Berliner Tageblatt - Sean Baker: chronicler of sex work, Palme d'Or winner

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Sean Baker: chronicler of sex work, Palme d'Or winner
Sean Baker: chronicler of sex work, Palme d'Or winner / Photo: © AFP

Sean Baker: chronicler of sex work, Palme d'Or winner

Sean Baker, who won the Cannes Film Festival's top prize on Saturday, has spent a career chronicling the lives of sex workers and porn stars.

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The leading US indie director, with an obsession for society's underbelly, took the Palme d'Or with "Anora", a movie about a exotic dancer marrying into money.

"This is to all sex workers, past, present and future. This is for you," he said in his acceptance speech.

"Anora" follows an affair between a New York escort, played by Mikey Madison, and the young son of a Russian oligarch.

They marry on a whim in Las Vegas, sparking the fury of his relatives. And what begins as a modern Cinderella story becomes free-wheeling farce.

Baker, 53, has portrayed the lives of prostitutes in several films, including "Tangerine" and "The Florida Project".

Speaking to AFP earlier during the Cannes festival, Baker said "we are all fascinated" by sex work.

In part, that is because it is right under our noses, whether we notice it or not.

"No joke -- from my kitchen, I can literally look into a happy endings massage parlour," said Baker.

"It can be explored forever," added the director, who said his mission was to show flawed characters dealing with the same mundane issues as everybody else.

"I can't make just -- and excuse my terminology here, because it's an old term -- a 'hooker with a heart of gold' story", he said.

- 'Tangerine' -

Initiated in cinema by his mother, a teacher, Baker got the bug at the age of six, when he saw Boris Karloff playing the monster in "Frankenstein".

He made his first feature, "Four Letter Words", as a student at New York University, but his life went downhill in his twenties because of a heroin addiction.

Emerging from that dark place, Baker was determined to stay in the industry, even if he was just clinging on by his fingernails.

He was a long way from following in the footsteps of his heroes -- John Cassavetes, Ken Loach and Mike Leigh -- but his story was not over yet.

It was "Starlet", his 2012 indie drama about a porn actress, that got him interested in chronicling the lives of sex workers.

That film put him in touch with prostitutes, escorts and exotic dancers, many of whom became friends.

"We all have different opinions about sex work," he said, which is why "it can be explored forever".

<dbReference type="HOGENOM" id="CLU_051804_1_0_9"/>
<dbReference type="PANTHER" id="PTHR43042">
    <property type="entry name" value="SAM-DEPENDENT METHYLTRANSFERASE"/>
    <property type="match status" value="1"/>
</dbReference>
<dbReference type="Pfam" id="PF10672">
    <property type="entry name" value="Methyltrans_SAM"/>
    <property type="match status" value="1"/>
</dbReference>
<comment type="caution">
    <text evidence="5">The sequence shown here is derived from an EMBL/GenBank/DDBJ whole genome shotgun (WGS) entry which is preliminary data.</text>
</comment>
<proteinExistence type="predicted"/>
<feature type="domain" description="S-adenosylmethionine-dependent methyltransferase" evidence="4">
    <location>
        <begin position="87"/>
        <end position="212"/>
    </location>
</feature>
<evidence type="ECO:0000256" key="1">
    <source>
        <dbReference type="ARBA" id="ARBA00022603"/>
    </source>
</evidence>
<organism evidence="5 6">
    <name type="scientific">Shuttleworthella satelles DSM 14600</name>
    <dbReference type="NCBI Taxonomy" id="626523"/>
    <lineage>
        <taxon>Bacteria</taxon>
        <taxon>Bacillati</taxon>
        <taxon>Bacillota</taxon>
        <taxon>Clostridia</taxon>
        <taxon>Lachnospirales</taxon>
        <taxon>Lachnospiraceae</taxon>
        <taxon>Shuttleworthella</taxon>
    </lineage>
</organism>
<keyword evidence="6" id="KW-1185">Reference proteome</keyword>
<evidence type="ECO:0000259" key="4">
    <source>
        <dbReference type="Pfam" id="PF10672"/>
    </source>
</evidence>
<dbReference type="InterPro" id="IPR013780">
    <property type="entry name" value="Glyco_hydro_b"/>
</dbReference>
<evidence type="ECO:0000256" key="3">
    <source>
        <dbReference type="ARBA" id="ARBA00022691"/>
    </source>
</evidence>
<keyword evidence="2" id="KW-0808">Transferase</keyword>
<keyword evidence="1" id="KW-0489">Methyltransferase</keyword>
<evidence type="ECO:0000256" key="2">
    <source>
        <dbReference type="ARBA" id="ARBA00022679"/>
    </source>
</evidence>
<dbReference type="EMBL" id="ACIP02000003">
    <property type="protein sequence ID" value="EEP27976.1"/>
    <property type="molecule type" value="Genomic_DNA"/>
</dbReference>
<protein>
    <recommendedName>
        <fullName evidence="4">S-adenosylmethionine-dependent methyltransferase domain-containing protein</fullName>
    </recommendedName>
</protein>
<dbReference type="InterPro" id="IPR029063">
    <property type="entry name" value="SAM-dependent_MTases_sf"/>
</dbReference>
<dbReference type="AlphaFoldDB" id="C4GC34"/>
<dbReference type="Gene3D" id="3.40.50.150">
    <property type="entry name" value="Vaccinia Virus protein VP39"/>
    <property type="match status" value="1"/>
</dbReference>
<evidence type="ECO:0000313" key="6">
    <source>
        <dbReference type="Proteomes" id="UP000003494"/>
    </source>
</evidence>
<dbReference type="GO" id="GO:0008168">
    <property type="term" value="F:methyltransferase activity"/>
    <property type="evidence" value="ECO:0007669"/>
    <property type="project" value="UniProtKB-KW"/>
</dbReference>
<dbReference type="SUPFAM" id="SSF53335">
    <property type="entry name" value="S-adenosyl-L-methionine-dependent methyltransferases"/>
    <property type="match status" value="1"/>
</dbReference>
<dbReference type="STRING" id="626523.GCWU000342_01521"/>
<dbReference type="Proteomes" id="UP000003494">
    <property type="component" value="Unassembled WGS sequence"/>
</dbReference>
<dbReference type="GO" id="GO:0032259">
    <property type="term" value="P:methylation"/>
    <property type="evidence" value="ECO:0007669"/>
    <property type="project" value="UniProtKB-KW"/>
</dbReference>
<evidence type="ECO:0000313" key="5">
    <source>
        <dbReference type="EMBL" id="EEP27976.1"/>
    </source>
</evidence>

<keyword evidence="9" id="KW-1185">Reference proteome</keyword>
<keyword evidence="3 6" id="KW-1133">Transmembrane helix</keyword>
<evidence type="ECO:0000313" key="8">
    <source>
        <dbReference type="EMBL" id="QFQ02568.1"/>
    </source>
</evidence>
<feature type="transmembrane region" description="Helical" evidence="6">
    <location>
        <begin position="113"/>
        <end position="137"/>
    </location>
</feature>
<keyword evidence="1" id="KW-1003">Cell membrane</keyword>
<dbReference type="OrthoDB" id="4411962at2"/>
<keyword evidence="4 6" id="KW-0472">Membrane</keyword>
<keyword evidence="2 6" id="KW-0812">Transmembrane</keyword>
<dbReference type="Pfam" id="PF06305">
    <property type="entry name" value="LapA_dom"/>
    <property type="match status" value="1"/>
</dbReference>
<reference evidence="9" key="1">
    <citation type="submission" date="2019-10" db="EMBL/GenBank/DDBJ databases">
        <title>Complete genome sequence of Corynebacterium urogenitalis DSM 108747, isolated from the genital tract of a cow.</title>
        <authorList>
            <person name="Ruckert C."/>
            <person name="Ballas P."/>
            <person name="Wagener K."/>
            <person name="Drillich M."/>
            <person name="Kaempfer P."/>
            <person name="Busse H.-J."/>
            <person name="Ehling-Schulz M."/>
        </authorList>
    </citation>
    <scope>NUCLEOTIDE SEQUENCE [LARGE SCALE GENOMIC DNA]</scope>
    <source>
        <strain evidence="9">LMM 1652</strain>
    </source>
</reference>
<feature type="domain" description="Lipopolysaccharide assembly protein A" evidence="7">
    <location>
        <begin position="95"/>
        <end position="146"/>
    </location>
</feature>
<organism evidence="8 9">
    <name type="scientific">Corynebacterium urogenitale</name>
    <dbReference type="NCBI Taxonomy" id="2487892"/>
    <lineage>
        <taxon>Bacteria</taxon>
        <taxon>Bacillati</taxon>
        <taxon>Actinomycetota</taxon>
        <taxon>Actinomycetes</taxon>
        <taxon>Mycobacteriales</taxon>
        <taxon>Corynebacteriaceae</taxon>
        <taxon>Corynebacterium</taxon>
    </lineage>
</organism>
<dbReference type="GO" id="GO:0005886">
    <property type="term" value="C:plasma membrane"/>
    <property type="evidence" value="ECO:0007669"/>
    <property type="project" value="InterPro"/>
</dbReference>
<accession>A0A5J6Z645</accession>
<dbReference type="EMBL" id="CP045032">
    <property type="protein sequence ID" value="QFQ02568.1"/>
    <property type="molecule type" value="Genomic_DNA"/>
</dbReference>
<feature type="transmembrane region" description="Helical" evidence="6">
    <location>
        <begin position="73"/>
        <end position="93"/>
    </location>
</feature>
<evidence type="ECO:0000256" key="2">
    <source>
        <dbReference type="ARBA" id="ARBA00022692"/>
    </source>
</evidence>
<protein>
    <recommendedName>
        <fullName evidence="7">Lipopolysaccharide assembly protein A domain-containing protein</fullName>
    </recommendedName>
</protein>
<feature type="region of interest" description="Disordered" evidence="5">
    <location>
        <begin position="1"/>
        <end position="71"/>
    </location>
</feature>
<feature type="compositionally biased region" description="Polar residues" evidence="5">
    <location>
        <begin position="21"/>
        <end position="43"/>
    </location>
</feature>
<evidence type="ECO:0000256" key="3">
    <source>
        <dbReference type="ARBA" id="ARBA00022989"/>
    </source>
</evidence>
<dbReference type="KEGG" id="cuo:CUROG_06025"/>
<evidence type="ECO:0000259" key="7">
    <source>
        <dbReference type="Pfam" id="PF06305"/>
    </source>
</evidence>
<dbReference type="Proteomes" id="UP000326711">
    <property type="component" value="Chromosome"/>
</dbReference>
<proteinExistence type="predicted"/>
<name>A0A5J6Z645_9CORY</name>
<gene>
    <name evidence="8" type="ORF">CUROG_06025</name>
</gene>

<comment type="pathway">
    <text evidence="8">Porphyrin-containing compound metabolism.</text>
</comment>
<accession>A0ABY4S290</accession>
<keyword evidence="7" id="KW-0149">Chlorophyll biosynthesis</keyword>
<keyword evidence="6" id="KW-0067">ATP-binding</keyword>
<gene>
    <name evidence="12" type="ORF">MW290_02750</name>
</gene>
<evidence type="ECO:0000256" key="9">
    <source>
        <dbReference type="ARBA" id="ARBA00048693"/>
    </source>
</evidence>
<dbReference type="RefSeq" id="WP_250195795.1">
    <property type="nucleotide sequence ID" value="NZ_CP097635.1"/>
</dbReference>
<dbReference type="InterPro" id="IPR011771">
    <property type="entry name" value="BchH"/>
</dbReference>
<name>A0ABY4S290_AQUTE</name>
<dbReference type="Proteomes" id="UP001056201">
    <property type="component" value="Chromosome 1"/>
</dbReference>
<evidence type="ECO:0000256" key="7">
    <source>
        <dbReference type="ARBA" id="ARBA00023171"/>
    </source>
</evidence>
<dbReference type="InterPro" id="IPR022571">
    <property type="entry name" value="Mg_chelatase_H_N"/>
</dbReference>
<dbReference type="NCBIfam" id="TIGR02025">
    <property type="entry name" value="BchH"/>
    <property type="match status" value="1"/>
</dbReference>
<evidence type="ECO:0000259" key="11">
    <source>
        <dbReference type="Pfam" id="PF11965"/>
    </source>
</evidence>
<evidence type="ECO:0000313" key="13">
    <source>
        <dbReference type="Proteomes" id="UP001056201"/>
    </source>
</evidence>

His next film, "Tangerine", was shot on iPhones and followed two trans prostitutes through the streets of Los Angeles on one crazy day.

Comedic yet heart-wrenching, it was a critical hit after premiering at the Sundance Film Festival.

He followed it with "The Florida Project", about a six-year-old girl living in a cheap motel with her mother, a stripper who loses her job and begins soliciting sex work online.

Willem Dafoe was pretty much the only professional actor on the set. He earned an Oscar nomination.

Bria Vinaite, who plays the struggling mother, was discovered by Baker on Instagram, while one of the child actors, Valeria Cotto, was spotted in a supermarket.

- 'What a film like this needs' -

That success led to Baker's first invitation to compete for the Palme d'Or at Cannes, with "Red Rocket".

The tale of a porn star's awkward homecoming was shot on the fly and practically in secret in Texas during the Covid pandemic.

Actor Simon Rex, mostly known for appearances in the slapstick "Scary Movie" franchise, had to play a porn star with a monstrous ego grooming a young girl, and somehow still make him likeable.

While that film did not collect the Cannes top prize, Baker's second Palme d'Or entry prevailed against competition from Francis Ford Coppola and David Cronenberg -- whom he credited as two of his biggest inspirations.

Baker expressed surprise at the unanimously positive response to his latest work, saying that "it hasn't been as divisive as I thought it would be".

Insisting that he would rather see his star, Madison, win a prize at Cannes rather than him, he said any Cannes accolade would help the film gain attention in his native United States.

"I think that's what a film like this needs," he told AFP.